- a bio-inspired control framework for governing the behaviour of the different hardware modules, reproducing key mechanisms of human locomotion, such as: motor primitives, muscle-like impedance, central pattern generation, and iterative learning.
The consortium also developed a truly new unilateral battery-operated, fully portable hip exoskeleton (called Single Hip Active Joint Aide, SHAJA), extremely light-weighted (about <3.5 kg including batteries and electronics), for hip flexion-extension assistance.
In addition to the activities of design and development, a thorough experimentation of the developed prototypes was carried out through a two-stage two-centre clinical investigation. The first stage targeted the 1st-generation of CLs++ technology. The second stage targeted the 2nd-genearation of CLs++ technology. Both experimentations were: (i) held in two sites, namely at Fondazione Don Gnocchi, and at Vrije Universiteit Brussel, (ii) organized in two main protocols, which focused on CLs++ APO and X-Leg, and different ancillary protocols, devoted to specific modules, such as the AKO, the sensory feedback module, the algorithm for fall-risk mitigation, and bioinspired control strategies. Overall, about 40 (including healthy subjects and patients) volunteers were involved in the experimentations.
During the lifespan of the project, a significant attention has been paid by the consortium to the assessment of the economic viability of the developed technologies. By leveraging on collected clinical data and a deep analysis of the state of the art, the consortium has elaborated a multifaceted business model for the cost-effectiveness analysis of the developed technologies, from the perspective of all stakeholders involved in their future adoption.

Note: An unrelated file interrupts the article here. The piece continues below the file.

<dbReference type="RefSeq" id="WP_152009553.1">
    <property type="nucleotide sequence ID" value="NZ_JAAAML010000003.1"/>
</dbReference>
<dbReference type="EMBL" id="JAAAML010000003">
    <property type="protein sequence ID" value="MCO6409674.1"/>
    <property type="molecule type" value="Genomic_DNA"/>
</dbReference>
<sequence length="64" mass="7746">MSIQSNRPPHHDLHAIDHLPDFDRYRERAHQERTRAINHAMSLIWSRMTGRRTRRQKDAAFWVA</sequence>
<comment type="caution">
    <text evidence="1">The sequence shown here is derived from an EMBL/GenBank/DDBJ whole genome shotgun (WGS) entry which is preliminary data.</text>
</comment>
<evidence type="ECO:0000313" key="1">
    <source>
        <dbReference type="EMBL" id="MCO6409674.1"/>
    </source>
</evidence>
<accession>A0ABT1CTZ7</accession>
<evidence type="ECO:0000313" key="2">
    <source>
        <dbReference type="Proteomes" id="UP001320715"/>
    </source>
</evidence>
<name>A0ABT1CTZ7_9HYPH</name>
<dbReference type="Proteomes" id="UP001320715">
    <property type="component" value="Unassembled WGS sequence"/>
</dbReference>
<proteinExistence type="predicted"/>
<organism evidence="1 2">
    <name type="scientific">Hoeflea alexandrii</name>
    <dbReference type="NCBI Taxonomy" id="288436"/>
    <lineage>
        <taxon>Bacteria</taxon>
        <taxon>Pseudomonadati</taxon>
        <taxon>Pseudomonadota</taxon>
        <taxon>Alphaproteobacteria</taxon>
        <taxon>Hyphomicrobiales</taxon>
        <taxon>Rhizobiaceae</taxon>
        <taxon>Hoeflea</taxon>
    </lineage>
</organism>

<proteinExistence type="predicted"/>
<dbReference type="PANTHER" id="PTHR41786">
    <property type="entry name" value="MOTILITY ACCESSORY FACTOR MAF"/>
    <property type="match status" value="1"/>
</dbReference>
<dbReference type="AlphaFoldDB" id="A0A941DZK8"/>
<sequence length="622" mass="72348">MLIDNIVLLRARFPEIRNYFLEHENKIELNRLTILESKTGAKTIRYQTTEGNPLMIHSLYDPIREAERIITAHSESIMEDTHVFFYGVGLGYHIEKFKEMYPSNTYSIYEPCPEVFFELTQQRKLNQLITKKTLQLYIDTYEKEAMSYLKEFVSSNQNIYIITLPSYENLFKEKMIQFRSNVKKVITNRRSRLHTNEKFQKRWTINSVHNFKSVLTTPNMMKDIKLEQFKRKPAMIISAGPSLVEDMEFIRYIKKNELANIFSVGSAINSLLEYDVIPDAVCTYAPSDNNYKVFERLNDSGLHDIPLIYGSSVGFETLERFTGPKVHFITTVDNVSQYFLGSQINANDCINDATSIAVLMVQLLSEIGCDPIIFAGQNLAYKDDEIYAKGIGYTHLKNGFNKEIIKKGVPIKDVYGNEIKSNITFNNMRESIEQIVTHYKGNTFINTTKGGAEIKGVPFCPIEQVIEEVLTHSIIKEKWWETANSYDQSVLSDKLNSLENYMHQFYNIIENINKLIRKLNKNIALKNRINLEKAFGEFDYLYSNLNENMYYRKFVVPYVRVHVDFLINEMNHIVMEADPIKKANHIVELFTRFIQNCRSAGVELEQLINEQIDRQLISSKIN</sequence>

The CLs++ consortium has been quite active in promoting the work done in the project; hereafter some relevant figures:
- 26 journals papers,
- 37 conference papers,
- 9 chapters of book,
- organization of 6 international workshops,
- attendance with/without contribution of 38 workshops/conferences/events
- co-promotion of 3 special issues in ISI indexed journals,
- 10 press mentions,
- 1 blog post,
- 8 events attended with a promotional stand / live demonstration.
Throughout the duration of the project, the CLs++ consortium has devoted attention to foster exploitation of project results. During the first half, most of the attention was focused on promoting the exploitation of the APO technology: a detailed strategy to exploit the hip exoskeleton technology has been elaborated, and two product development projects promptly started with objectives and funds defined outside the scope of the CLs++ project. During the second part, the consortium elaborated the exploitation strategy of all remaining technologies.
The CYBERLEGs Plus Plus project has contributed to progress the state of the art of wearable robotics along four main directives:
- development/validation (DV) with end users of highly efficient and light-weighted powered prosthesis and orthoses,
- DV of a wearable sensory apparatus which –in combination with bio-inspired control strategies– enables the development of accurate and intuitive algorithms to intercept the users’ intended locomotion tasks,
- DV of fall-risk mitigation strategies in the control of the CLs++ ortho-prosthesis modules,
- DV of an augmenting feedback system based on vibrotactile stimulators used to improve the gait pattern of patients with motor impairments.
CLs++ technologies will be the starting point for a future generation of products aiming at improving mobility of transfemoral amputees, or other end users with gait impairment such as stroke survivors or Parkinson Disease patients, and therefore improve their quality of life.
Mosaic of CLs technologies